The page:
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Author Topic: Pledging coins for ultimate blockchain compression  (Read 5746 times)
justusranvier
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March 10, 2013, 04:58:18 PM
 #41

The goal of UBC is to remove the requirement to choose between running a light node and acting as a first class network citizen.

The minimum amount of data needed to verify blocks and transactions is the UTXO set. The thread linked in the OP is a discussion about the best data structure for storing the UTXO set, with the goal of eventually including it into the block definition. If this is accomplished nodes could discard all prunable data, except for enough recent history to handle reorgs, but could still perform the network functions a reference node can perform now (except a full blockchain download).
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d'aniel
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March 10, 2013, 05:07:49 PM
 #42

There have been lots of discussion with the devs, though the most interesting ones I've had were on IRC.  The biggest concern was expressed by gmaxwell, which was that he doesn't see it being acceptable to further expand the computational requirements of miners, despite the benefits that are offered by this idea.  It risks creating further centralization, when miners with less-powerful hardware are pushed out.  That doesn't mean it couldn't exist in a side-chain, it just means that he doesn't think it could ever be accepted into the core protocol -- which I think would be a desirable goal for this in the long term.
Does gmaxwell still think this?  I've noticed lately he seems keen on the idea:
https://bitcointalk.org/index.php?topic=88208.msg1599126#msg1599126
https://bitcointalk.org/index.php?topic=137933.msg1599093#msg1599093

It's also in his alt-coin wishlist: https://en.bitcoin.it/wiki/User:Gmaxwell/alt_ideas

I'm thinking he may have changed his mind because of its application to partial verification and fraud proofs.  Essentially this can be seen as part of an overall SPV trust model upgrade.  He explains this well in this post: https://bitcointalk.org/index.php?topic=137933.msg1596626#msg1596626
Mike Hearn
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March 11, 2013, 10:13:30 AM
 #43

Quote
The goal of UBC is to remove the requirement to choose between running a light node and acting as a first class network citizen.

The minimum amount of data needed to verify blocks and transactions is the UTXO set. The thread linked in the OP is a discussion about the best data structure for storing the UTXO set, with the goal of eventually including it into the block definition. If this is accomplished nodes could discard all prunable data, except for enough recent history to handle reorgs, but could still perform the network functions a reference node can perform now (except a full blockchain download).

All you've done in the second paragraph is describe how the Bitcoin-Qt app currently works. If you're maintaining a full copy of the UTXO set and verifying signatures, etc, then you're a full node by definition because you aren't relying on the majority consensus for anything except ordering.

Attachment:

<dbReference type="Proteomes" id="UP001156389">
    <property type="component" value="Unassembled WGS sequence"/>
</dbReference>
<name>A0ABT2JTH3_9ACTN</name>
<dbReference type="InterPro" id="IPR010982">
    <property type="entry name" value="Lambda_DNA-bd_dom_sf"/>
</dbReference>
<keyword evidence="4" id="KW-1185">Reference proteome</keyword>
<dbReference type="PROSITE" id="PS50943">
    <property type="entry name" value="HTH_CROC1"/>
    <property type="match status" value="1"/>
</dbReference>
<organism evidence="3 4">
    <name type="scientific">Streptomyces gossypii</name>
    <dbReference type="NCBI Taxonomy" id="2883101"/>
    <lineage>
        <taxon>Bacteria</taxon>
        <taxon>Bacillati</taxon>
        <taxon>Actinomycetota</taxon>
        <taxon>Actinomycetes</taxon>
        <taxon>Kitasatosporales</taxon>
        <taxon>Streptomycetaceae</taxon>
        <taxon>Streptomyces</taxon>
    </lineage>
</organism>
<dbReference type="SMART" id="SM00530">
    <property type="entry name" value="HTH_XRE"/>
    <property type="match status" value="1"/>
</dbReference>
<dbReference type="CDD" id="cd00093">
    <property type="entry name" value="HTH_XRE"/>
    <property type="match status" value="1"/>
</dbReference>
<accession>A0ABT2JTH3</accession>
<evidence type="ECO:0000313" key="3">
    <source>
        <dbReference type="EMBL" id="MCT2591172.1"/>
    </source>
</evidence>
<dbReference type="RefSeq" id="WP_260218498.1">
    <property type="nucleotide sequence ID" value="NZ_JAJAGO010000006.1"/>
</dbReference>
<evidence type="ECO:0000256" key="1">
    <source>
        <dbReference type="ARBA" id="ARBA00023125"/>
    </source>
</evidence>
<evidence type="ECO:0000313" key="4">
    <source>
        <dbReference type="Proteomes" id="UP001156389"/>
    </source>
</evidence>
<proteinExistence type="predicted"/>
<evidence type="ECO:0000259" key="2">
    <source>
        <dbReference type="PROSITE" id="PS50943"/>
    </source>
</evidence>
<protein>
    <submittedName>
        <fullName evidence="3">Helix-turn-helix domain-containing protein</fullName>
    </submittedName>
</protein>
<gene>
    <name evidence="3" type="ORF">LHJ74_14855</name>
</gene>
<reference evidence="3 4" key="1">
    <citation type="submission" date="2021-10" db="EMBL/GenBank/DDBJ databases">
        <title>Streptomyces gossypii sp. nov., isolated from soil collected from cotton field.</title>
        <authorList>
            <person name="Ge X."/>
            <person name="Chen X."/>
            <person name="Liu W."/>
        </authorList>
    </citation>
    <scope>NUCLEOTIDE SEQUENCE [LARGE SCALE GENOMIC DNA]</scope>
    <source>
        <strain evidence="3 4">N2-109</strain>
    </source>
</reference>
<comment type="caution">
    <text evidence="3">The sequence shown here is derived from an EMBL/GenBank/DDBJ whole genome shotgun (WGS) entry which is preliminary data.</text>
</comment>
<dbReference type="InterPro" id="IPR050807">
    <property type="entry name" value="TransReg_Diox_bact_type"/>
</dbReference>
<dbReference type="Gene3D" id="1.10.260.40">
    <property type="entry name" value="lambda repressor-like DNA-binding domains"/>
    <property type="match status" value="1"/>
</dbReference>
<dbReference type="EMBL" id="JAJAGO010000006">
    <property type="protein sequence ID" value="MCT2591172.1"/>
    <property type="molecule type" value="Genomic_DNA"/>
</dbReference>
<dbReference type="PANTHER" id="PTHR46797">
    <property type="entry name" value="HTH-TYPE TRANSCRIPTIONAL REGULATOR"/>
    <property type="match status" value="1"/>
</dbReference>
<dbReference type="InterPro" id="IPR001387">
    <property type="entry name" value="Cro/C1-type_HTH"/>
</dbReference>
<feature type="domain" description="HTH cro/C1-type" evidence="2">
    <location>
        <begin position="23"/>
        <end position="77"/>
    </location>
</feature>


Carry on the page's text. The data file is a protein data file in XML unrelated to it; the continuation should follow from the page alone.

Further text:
It isn't feasible to do this in the places lightweight clients are currently used. It doesn't make sense to run a full node on a phone, for example, and as traffic ramps up it'll stop making sense to do it on laptops as well.

This is why I don't understand the proposal. The only reasonable way I've seen to get something in between SPV and full mode is d'aniels suggestions for various kinds of fraud proofs, but the whole point of a fraud proof is that you get one when the best chain is no longer following the rules .... making fraud proofs that rely on trusted commitments to the state of the UTXO set pointless (they would be a part of the fraud).
d'aniel
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March 11, 2013, 10:47:35 AM
 #44

The only reasonable way I've seen to get something in between SPV and full mode is d'aniels suggestions for various kinds of fraud proofs, but the whole point of a fraud proof is that you get one when the best chain is no longer following the rules .... making fraud proofs that rely on trusted commitments to the state of the UTXO set pointless (they would be a part of the fraud).
The SPV clients would be auditing commitments to the UTXO set as well, of course.

Edit: One way I can see to do this is for each block, full nodes keep handy all the branches of the UTXO tree that get updated in the next block.  If they're pruning, then they only have to keep this data a reasonable ways back in the chain.  To audit commitments to the UTXO set in a given block, an SPV node would download transaction merkle branches in this block and the relevant branches in the UTXO tree from the previous block, then check that the commits were done properly, i.e. produce the correct root to the current UTXO tree.
etotheipi
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March 13, 2013, 10:16:41 PM
 #45

The final step of this project is "integrate with lightweight clients", but this is vague - what does it mean? Which clients?

Mike,

I can't tell if you misunderstood/didn't-read the UBC thread, or if you have understood it, picked it apart, and 12 steps ahead of me in considering the dynamics of it (and decided you don't like it).  I'll assume the former...

No one has to use it.  I don't think "integrate with lightweight clients" is a goal for the developer here, other than integrating it somewhere to demonstrate its benefits.  With the addition of subtree-sums in the data structure, it appears to solve even more problems than I originally posted.